In this novel, the title moves around two female characters Elinor and Marianne. Austen strikingly portrayed these two female protagonists among others. One by representing sense and another by representing sensibility. To some extent we can say that the portrayal of these two women was the chief concern of the novelist. Elinor who is a strong representative of sense which here means, self-command, mind guided, self-discipline and a capacity to control one's emotions. For example, one such occasion occurs when Lucy Steele reveals to her the secret of her engagement to Edward. Elinor loves Edward too much and by hearing this news she can hardly keep standing. But able to keep her grief under her control, on the other hand, there is another female figure Marianne, who appears as an embodiment of sensibility which here means passionate, emotive and heart guided and disable to control one's emotion. When Willoughby deceives Marianne she becomes disable to control herself. In this way, Austen has presented two contradictory female protagonists very strikingly.
The portrayal of Elinor has been made even more convincing through the large number of passages devoted to a psychological analysis of this person. The state of mind of Elinor has been described vividly and in a realistic manner at every important stage in the progress of the story of the novel. Her reaction to Lucy's disclosure of her secret engagement to Edward; her thoughts about the exact nature of the relationship which seems to be developing between Marianne and Willoughby; her thoughts when Marianne falls critically sick; her meditations after Willoughby has told the story of his past life to her - all these and many more of her thoughts have been depicted to convey to us the inner life of Elinor, so the portrayal of this woman becomes almost the most important ingredients of the novel. Even Marianne's state of mind has been depicted at various points in the story, though in brief.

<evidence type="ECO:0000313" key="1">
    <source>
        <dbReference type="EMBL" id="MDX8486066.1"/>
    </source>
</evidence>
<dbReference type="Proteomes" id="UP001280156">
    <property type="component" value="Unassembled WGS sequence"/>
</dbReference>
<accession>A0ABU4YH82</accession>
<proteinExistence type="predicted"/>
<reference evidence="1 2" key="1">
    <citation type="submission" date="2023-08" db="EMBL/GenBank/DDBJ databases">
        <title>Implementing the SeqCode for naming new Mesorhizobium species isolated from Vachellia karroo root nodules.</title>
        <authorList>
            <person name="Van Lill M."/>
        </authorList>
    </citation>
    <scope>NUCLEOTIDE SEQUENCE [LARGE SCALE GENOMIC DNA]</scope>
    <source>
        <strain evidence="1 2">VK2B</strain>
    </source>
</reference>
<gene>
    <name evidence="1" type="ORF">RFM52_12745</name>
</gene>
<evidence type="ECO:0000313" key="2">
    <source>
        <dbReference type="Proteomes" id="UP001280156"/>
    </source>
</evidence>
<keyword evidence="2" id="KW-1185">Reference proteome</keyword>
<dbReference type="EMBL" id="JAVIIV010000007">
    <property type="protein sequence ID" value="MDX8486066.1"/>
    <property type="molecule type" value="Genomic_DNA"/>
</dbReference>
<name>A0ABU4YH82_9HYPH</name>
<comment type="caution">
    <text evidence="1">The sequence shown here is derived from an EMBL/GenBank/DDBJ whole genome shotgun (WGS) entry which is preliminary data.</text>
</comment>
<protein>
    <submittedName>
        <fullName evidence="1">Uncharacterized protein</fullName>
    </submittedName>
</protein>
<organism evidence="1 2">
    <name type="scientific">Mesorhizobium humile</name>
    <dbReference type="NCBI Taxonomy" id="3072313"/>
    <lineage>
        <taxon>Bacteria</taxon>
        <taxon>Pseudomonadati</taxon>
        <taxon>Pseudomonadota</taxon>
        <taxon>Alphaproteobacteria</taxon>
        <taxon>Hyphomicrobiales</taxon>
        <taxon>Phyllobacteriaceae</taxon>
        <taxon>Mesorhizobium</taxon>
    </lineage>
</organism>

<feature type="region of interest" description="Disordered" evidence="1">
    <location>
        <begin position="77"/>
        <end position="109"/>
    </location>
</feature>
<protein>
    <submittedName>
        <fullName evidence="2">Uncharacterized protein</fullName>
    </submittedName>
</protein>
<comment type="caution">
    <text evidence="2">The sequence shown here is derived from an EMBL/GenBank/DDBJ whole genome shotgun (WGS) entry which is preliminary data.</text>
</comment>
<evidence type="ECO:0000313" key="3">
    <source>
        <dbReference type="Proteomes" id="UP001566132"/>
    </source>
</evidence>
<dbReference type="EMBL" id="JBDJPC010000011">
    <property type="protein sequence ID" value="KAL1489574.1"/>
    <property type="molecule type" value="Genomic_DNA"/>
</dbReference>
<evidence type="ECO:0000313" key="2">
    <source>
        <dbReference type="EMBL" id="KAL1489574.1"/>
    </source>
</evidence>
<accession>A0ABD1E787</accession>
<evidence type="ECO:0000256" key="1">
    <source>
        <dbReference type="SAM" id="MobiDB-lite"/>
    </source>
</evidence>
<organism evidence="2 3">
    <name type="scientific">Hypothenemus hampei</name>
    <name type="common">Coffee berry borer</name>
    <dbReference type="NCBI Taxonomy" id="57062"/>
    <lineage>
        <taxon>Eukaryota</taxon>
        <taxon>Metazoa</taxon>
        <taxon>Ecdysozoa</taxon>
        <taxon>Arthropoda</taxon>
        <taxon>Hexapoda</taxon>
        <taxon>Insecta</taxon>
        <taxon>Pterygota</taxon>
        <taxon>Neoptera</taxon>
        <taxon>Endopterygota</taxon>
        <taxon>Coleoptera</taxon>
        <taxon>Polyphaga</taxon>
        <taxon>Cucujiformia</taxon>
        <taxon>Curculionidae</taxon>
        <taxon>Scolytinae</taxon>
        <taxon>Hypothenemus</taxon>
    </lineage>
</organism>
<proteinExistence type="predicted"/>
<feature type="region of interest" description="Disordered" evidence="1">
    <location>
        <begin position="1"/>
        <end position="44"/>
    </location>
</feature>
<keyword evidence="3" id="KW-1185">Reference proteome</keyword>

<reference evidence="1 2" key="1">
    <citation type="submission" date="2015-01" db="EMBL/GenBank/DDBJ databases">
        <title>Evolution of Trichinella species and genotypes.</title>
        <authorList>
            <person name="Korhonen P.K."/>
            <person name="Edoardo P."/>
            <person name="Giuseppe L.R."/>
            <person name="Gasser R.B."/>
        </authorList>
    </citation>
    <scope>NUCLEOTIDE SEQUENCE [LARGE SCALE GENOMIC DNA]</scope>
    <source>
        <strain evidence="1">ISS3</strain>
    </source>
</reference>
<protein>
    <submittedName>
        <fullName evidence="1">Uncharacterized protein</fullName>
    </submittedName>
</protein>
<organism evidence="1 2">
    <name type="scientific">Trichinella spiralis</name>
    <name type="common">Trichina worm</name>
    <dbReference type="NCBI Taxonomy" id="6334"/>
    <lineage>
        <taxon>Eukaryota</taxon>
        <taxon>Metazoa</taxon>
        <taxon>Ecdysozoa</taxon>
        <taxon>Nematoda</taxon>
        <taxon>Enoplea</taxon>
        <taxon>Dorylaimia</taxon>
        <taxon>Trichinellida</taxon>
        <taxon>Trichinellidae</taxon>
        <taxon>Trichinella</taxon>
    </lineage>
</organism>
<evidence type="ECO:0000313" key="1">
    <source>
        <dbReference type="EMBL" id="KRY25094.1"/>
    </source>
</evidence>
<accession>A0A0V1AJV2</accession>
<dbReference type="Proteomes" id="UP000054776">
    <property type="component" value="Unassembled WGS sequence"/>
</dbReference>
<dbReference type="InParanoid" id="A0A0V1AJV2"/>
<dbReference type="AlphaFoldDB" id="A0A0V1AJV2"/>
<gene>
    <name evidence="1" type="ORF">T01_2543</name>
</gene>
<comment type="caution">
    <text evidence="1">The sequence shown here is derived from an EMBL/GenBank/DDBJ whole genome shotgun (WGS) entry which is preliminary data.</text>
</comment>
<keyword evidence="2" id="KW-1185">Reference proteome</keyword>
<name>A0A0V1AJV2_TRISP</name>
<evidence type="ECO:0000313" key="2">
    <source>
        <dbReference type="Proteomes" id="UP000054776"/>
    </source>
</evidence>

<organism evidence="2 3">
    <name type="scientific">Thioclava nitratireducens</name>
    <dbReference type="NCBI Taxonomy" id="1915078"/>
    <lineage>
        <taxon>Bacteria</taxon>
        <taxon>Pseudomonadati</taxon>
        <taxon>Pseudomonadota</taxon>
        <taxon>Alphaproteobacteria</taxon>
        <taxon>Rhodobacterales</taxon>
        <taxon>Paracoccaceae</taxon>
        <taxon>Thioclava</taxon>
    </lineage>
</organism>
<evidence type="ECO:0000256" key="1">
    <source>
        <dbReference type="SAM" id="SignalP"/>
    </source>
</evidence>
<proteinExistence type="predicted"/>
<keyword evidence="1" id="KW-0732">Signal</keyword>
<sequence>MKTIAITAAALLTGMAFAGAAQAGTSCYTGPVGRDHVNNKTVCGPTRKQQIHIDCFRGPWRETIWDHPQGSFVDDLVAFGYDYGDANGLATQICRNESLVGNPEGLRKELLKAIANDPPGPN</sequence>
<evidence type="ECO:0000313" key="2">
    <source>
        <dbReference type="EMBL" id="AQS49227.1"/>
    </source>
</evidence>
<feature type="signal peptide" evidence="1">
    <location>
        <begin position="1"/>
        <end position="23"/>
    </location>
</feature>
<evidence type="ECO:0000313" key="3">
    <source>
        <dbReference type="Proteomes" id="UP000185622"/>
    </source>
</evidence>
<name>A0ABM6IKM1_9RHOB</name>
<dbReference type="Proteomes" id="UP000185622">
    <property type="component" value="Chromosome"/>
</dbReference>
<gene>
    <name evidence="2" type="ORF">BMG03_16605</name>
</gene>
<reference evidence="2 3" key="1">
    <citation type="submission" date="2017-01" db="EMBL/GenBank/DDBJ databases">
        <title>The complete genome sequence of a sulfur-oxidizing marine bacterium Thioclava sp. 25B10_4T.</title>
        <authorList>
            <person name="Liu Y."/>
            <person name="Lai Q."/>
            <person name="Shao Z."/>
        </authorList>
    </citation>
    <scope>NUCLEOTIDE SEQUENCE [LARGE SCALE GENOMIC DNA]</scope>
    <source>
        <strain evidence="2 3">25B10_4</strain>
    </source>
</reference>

Austen portrays female characters with love, passion, kindness, but in contrast, males are not convincing. The portrayals of three main male characters are neither so elaborate nor so distinct and well defined. The behaviors of Willoughby, his sudden disappearance, his betrayal to Marianne all are not well described so we remain confused for his odd conduct. Marianne can kill herself for the love but Willoughby gives up her only for the sake of dowry which another girl would bring him. And Edward is also portrayed as the man who is not realistic or reasonable than Elinor. Edward's inability to express his love and share the problem with his loved one is not convincing either. We also feel that Lucy has been delineated more cunningly and realistically than Robert. Lucy becomes able to trap Robert who is favored by his mother and is to inherit almost the entire property of his mother. Except these, the other women like Mrs. Jennings, Mrs. John Dashwood, and Mrs. Henry Dashwood has been portrayed more successfully by Austin. In this way, Austin gives convincing and striking roles to women and the women seem certainly to have acquired greater dimensions than the men. So, we can say that her delineation of women in this novel as being more perspective than that of men.